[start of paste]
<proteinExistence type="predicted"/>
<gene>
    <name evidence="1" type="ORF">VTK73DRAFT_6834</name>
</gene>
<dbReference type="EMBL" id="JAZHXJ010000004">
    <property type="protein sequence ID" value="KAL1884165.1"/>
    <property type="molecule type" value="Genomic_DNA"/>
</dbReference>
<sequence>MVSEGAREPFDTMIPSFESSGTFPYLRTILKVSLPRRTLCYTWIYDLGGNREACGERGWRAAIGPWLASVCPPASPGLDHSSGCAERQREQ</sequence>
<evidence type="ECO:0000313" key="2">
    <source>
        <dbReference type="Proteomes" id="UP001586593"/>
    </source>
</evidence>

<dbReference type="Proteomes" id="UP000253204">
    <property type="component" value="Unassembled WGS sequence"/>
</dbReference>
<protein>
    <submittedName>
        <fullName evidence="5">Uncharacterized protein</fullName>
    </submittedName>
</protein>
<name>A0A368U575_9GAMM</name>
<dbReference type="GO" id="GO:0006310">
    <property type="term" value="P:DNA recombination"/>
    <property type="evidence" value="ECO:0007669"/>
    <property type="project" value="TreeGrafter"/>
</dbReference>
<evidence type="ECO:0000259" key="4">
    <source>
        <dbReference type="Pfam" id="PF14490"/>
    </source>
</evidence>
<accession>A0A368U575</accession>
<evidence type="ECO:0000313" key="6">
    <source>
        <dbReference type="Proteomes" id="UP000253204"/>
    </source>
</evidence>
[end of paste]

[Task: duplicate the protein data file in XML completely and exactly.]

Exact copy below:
<proteinExistence type="predicted"/>
<gene>
    <name evidence="1" type="ORF">VTK73DRAFT_6834</name>
</gene>
<dbReference type="EMBL" id="JAZHXJ010000004">
    <property type="protein sequence ID" value="KAL1884165.1"/>
    <property type="molecule type" value="Genomic_DNA"/>
</dbReference>
<sequence>MVSEGAREPFDTMIPSFESSGTFPYLRTILKVSLPRRTLCYTWIYDLGGNREACGERGWRAAIGPWLASVCPPASPGLDHSSGCAERQREQ</sequence>
<evidence type="ECO:0000313" key="2">
    <source>
        <dbReference type="Proteomes" id="UP001586593"/>
    </source>
</evidence>

<dbReference type="Proteomes" id="UP000253204">
    <property type="component" value="Unassembled WGS sequence"/>
</dbReference>
<protein>
    <submittedName>
        <fullName evidence="5">Uncharacterized protein</fullName>
    </submittedName>
</protein>
<name>A0A368U575_9GAMM</name>
<dbReference type="GO" id="GO:0006310">
    <property type="term" value="P:DNA recombination"/>
    <property type="evidence" value="ECO:0007669"/>
    <property type="project" value="TreeGrafter"/>
</dbReference>
<evidence type="ECO:0000259" key="4">
    <source>
        <dbReference type="Pfam" id="PF14490"/>
    </source>
</evidence>
<accession>A0A368U575</accession>
<evidence type="ECO:0000313" key="6">
    <source>
        <dbReference type="Proteomes" id="UP000253204"/>
    </source>
</evidence>